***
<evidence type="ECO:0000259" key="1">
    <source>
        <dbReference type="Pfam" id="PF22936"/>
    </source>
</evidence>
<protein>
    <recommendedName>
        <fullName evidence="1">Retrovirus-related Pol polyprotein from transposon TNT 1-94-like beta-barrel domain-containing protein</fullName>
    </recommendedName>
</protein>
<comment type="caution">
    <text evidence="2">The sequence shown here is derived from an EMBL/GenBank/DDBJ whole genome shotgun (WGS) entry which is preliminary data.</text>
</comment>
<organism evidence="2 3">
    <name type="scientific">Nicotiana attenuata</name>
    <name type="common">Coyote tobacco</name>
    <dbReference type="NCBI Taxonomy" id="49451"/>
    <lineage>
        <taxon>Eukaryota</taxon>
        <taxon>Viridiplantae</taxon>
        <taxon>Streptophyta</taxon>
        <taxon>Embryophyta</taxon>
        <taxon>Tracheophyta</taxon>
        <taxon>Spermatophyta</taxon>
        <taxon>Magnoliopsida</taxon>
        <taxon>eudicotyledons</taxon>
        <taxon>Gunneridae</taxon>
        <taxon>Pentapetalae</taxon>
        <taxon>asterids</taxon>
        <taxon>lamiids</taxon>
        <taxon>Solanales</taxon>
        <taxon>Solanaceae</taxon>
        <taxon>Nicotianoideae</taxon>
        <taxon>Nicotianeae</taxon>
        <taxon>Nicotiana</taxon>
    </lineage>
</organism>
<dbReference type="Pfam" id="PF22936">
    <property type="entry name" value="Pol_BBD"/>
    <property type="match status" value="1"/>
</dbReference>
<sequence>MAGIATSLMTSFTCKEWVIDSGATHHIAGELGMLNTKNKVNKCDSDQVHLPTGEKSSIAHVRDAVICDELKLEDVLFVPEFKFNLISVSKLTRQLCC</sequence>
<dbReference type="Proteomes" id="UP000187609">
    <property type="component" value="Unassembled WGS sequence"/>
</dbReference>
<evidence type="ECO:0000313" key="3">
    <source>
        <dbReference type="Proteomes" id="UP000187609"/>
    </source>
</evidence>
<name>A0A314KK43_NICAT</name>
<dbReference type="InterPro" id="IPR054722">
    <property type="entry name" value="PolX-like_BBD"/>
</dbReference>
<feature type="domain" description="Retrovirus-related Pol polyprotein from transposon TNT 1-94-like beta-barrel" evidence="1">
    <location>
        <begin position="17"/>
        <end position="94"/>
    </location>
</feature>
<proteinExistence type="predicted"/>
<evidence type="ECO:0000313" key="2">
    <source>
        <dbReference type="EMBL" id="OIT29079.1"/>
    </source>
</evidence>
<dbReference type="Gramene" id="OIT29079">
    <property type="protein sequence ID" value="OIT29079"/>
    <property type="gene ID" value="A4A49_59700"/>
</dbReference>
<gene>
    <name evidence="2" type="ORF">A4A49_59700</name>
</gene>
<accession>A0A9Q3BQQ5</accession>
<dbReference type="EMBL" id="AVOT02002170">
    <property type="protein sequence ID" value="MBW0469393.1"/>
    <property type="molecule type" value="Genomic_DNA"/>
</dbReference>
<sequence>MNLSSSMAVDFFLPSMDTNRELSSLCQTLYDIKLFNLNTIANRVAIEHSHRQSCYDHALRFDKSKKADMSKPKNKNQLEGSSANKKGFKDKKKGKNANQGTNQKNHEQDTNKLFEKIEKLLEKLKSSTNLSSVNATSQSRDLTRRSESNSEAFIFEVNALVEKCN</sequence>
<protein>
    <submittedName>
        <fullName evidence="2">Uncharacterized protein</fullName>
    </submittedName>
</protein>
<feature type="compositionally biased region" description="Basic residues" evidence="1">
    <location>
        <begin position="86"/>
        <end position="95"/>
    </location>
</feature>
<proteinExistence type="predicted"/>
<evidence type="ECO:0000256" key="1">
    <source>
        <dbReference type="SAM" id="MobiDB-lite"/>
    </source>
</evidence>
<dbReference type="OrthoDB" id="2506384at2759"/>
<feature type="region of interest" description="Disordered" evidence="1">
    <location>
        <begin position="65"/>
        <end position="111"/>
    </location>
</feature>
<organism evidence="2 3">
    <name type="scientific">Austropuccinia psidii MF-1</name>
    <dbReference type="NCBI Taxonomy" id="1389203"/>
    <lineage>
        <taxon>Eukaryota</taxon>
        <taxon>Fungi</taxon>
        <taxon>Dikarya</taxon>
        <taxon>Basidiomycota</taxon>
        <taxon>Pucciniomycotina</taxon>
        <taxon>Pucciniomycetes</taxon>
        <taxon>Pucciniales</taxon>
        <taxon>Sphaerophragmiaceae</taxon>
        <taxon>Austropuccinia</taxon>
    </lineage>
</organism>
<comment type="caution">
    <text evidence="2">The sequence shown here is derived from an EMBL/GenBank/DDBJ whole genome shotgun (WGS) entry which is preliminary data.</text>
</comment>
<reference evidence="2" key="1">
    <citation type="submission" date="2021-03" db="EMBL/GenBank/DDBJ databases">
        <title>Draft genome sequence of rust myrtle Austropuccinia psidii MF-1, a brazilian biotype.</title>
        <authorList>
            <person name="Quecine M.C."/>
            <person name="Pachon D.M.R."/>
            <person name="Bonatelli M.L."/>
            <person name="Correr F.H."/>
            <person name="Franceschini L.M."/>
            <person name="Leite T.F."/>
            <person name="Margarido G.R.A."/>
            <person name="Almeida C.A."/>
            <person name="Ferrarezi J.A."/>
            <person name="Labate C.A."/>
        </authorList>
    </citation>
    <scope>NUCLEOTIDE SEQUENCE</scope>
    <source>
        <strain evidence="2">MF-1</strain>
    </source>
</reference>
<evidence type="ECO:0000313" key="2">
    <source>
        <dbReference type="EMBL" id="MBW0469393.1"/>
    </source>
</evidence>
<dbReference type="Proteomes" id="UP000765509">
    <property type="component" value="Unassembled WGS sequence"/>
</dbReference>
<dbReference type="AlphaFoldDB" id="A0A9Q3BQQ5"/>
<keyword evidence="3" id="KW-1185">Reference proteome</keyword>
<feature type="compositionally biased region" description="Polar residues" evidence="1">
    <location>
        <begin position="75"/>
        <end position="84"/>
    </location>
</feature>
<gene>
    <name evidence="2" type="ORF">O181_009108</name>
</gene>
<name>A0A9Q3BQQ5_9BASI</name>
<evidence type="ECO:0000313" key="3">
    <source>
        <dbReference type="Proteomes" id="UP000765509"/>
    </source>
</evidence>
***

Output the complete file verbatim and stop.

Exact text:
<evidence type="ECO:0000259" key="1">
    <source>
        <dbReference type="Pfam" id="PF22936"/>
    </source>
</evidence>
<protein>
    <recommendedName>
        <fullName evidence="1">Retrovirus-related Pol polyprotein from transposon TNT 1-94-like beta-barrel domain-containing protein</fullName>
    </recommendedName>
</protein>
<comment type="caution">
    <text evidence="2">The sequence shown here is derived from an EMBL/GenBank/DDBJ whole genome shotgun (WGS) entry which is preliminary data.</text>
</comment>
<organism evidence="2 3">
    <name type="scientific">Nicotiana attenuata</name>
    <name type="common">Coyote tobacco</name>
    <dbReference type="NCBI Taxonomy" id="49451"/>
    <lineage>
        <taxon>Eukaryota</taxon>
        <taxon>Viridiplantae</taxon>
        <taxon>Streptophyta</taxon>
        <taxon>Embryophyta</taxon>
        <taxon>Tracheophyta</taxon>
        <taxon>Spermatophyta</taxon>
        <taxon>Magnoliopsida</taxon>
        <taxon>eudicotyledons</taxon>
        <taxon>Gunneridae</taxon>
        <taxon>Pentapetalae</taxon>
        <taxon>asterids</taxon>
        <taxon>lamiids</taxon>
        <taxon>Solanales</taxon>
        <taxon>Solanaceae</taxon>
        <taxon>Nicotianoideae</taxon>
        <taxon>Nicotianeae</taxon>
        <taxon>Nicotiana</taxon>
    </lineage>
</organism>
<dbReference type="Pfam" id="PF22936">
    <property type="entry name" value="Pol_BBD"/>
    <property type="match status" value="1"/>
</dbReference>
<sequence>MAGIATSLMTSFTCKEWVIDSGATHHIAGELGMLNTKNKVNKCDSDQVHLPTGEKSSIAHVRDAVICDELKLEDVLFVPEFKFNLISVSKLTRQLCC</sequence>
<dbReference type="Proteomes" id="UP000187609">
    <property type="component" value="Unassembled WGS sequence"/>
</dbReference>
<evidence type="ECO:0000313" key="3">
    <source>
        <dbReference type="Proteomes" id="UP000187609"/>
    </source>
</evidence>
<name>A0A314KK43_NICAT</name>
<dbReference type="InterPro" id="IPR054722">
    <property type="entry name" value="PolX-like_BBD"/>
</dbReference>
<feature type="domain" description="Retrovirus-related Pol polyprotein from transposon TNT 1-94-like beta-barrel" evidence="1">
    <location>
        <begin position="17"/>
        <end position="94"/>
    </location>
</feature>
<proteinExistence type="predicted"/>
<evidence type="ECO:0000313" key="2">
    <source>
        <dbReference type="EMBL" id="OIT29079.1"/>
    </source>
</evidence>
<dbReference type="Gramene" id="OIT29079">
    <property type="protein sequence ID" value="OIT29079"/>
    <property type="gene ID" value="A4A49_59700"/>
</dbReference>
<gene>
    <name evidence="2" type="ORF">A4A49_59700</name>
</gene>
<accession>A0A9Q3BQQ5</accession>
<dbReference type="EMBL" id="AVOT02002170">
    <property type="protein sequence ID" value="MBW0469393.1"/>
    <property type="molecule type" value="Genomic_DNA"/>
</dbReference>
<sequence>MNLSSSMAVDFFLPSMDTNRELSSLCQTLYDIKLFNLNTIANRVAIEHSHRQSCYDHALRFDKSKKADMSKPKNKNQLEGSSANKKGFKDKKKGKNANQGTNQKNHEQDTNKLFEKIEKLLEKLKSSTNLSSVNATSQSRDLTRRSESNSEAFIFEVNALVEKCN</sequence>
<protein>
    <submittedName>
        <fullName evidence="2">Uncharacterized protein</fullName>
    </submittedName>
</protein>
<feature type="compositionally biased region" description="Basic residues" evidence="1">
    <location>
        <begin position="86"/>
        <end position="95"/>
    </location>
</feature>
<proteinExistence type="predicted"/>
<evidence type="ECO:0000256" key="1">
    <source>
        <dbReference type="SAM" id="MobiDB-lite"/>
    </source>
</evidence>
<dbReference type="OrthoDB" id="2506384at2759"/>
<feature type="region of interest" description="Disordered" evidence="1">
    <location>
        <begin position="65"/>
        <end position="111"/>
    </location>
</feature>
<organism evidence="2 3">
    <name type="scientific">Austropuccinia psidii MF-1</name>
    <dbReference type="NCBI Taxonomy" id="1389203"/>
    <lineage>
        <taxon>Eukaryota</taxon>
        <taxon>Fungi</taxon>
        <taxon>Dikarya</taxon>
        <taxon>Basidiomycota</taxon>
        <taxon>Pucciniomycotina</taxon>
        <taxon>Pucciniomycetes</taxon>
        <taxon>Pucciniales</taxon>
        <taxon>Sphaerophragmiaceae</taxon>
        <taxon>Austropuccinia</taxon>
    </lineage>
</organism>
<comment type="caution">
    <text evidence="2">The sequence shown here is derived from an EMBL/GenBank/DDBJ whole genome shotgun (WGS) entry which is preliminary data.</text>
</comment>
<reference evidence="2" key="1">
    <citation type="submission" date="2021-03" db="EMBL/GenBank/DDBJ databases">
        <title>Draft genome sequence of rust myrtle Austropuccinia psidii MF-1, a brazilian biotype.</title>
        <authorList>
            <person name="Quecine M.C."/>
            <person name="Pachon D.M.R."/>
            <person name="Bonatelli M.L."/>
            <person name="Correr F.H."/>
            <person name="Franceschini L.M."/>
            <person name="Leite T.F."/>
            <person name="Margarido G.R.A."/>
            <person name="Almeida C.A."/>
            <person name="Ferrarezi J.A."/>
            <person name="Labate C.A."/>
        </authorList>
    </citation>
    <scope>NUCLEOTIDE SEQUENCE</scope>
    <source>
        <strain evidence="2">MF-1</strain>
    </source>
</reference>
<evidence type="ECO:0000313" key="2">
    <source>
        <dbReference type="EMBL" id="MBW0469393.1"/>
    </source>
</evidence>
<dbReference type="Proteomes" id="UP000765509">
    <property type="component" value="Unassembled WGS sequence"/>
</dbReference>
<dbReference type="AlphaFoldDB" id="A0A9Q3BQQ5"/>
<keyword evidence="3" id="KW-1185">Reference proteome</keyword>
<feature type="compositionally biased region" description="Polar residues" evidence="1">
    <location>
        <begin position="75"/>
        <end position="84"/>
    </location>
</feature>
<gene>
    <name evidence="2" type="ORF">O181_009108</name>
</gene>
<name>A0A9Q3BQQ5_9BASI</name>
<evidence type="ECO:0000313" key="3">
    <source>
        <dbReference type="Proteomes" id="UP000765509"/>
    </source>
</evidence>